Assessing abilities like teamwork in potential employees can be tricky. Without the chance to truly witness candidates interacting with others in the workplace, you must rely on interview questions, references, and assessment tests. The first two should focus on candidates’ past performance in previous jobs. Getting the applicant and, if possible, their past supervisors to discuss teamwork abilities is an essential part of evaluating them for those skills.
Outside of the interview, pre-employment assessment tests are a must-have tool for evaluating teamwork skills. Emotional intelligence and personality assessments can give insight into candidates’ social skills, empathy levels, reaction to criticism, and honesty. Individuals who work well in teams can be identified in part by highly accurate and validated tests. Clear reports will give you a better understanding of a candidate’s true tendencies and character traits.
Look for Evidence
Request that your candidate explain some instance of cooperation or team work. The most effective interview question you can ask is always one that addresses candidates’ past performance. A simple “Can you give me an example of a time you had to work on a team?” is sufficient to start things off.
This is a common question candidates should be prepared for. What you are looking for in their response is evidence they were able to complete a team task successfully. What does their attitude seem to be? Do they give a clear impression of their role?
Follow- up questions are needed to obtain more useful information. Ask candidates to clarify or expand on their first example. Have they worked on many teams? Someone who has continually assigned to teams has not only had practice, but may have shown significant of success working with others. It is important to ask for more than one example. A candidate who doesn’t have solid teamwork abilities may have prepared one example for the interview, but they often won’t have two rehearsed.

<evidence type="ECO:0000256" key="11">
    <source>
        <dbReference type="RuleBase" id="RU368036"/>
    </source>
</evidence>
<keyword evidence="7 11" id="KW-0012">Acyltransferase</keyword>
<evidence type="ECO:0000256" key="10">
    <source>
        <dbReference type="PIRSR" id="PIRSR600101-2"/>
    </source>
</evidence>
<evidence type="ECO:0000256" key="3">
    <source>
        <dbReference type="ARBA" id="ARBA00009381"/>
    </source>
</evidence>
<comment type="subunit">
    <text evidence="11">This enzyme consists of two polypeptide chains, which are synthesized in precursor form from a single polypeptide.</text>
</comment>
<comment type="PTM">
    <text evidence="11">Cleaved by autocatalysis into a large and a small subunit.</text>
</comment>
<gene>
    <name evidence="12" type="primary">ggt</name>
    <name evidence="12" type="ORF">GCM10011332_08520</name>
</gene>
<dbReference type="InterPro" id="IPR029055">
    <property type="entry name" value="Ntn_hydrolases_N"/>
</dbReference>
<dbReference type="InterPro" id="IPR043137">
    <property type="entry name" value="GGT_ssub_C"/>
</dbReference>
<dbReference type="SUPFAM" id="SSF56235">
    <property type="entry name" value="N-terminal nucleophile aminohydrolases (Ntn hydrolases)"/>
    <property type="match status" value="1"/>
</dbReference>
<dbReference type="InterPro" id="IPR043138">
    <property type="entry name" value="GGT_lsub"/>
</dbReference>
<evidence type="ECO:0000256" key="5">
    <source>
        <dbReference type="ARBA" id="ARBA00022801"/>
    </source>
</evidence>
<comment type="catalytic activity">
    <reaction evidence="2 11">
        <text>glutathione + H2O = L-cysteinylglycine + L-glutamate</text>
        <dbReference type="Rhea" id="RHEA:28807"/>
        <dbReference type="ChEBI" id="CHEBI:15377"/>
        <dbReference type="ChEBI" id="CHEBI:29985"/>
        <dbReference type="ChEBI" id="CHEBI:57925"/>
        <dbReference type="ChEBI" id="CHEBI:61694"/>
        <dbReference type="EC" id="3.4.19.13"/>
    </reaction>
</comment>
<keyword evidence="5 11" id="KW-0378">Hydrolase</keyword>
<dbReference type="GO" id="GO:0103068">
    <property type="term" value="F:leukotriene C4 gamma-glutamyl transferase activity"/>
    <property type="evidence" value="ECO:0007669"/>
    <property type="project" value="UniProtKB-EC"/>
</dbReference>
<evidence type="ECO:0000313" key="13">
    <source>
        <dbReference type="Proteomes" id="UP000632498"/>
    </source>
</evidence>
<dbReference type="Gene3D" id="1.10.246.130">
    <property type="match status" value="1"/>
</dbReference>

Useful questions measure important aspects of teamwork including how work was accomplished, how conflicts were dealt with, and instances in which the candidate’s responsibility or role grew with time. Progressively more important roles or a voluntary assumption of leadership are useful indicators of not only teamwork, but initiative and responsibility.
Do their examples show they worked with a multifunctional team, or have they only worked with people in very similar roles? Did they have a role in determining the team’s work or measuring its success?
Getting candidates to discuss their teamwork experiences is essential to evaluating their teamwork abilities. It will require emotional intelligence on your part, as you will need to discern candidate’s attitude about the work and their peers. Don’t neglect the opportunity a reference check offers; a conversation with a past supervisor or coworker is the perfect chance to get another person’s perspective on the candidate’s teamwork abilities.
Like every other skill, teamwork and the ability to get along with others in order to succeed at a project should be reflected in candidates’ past, even without extensive work experience. Take the time to plan your questions ahead to time and pay attention to verbal and visual clues during the interview. If teamwork is involved in the position’s main objectives, it must be a major part of your hiring process.
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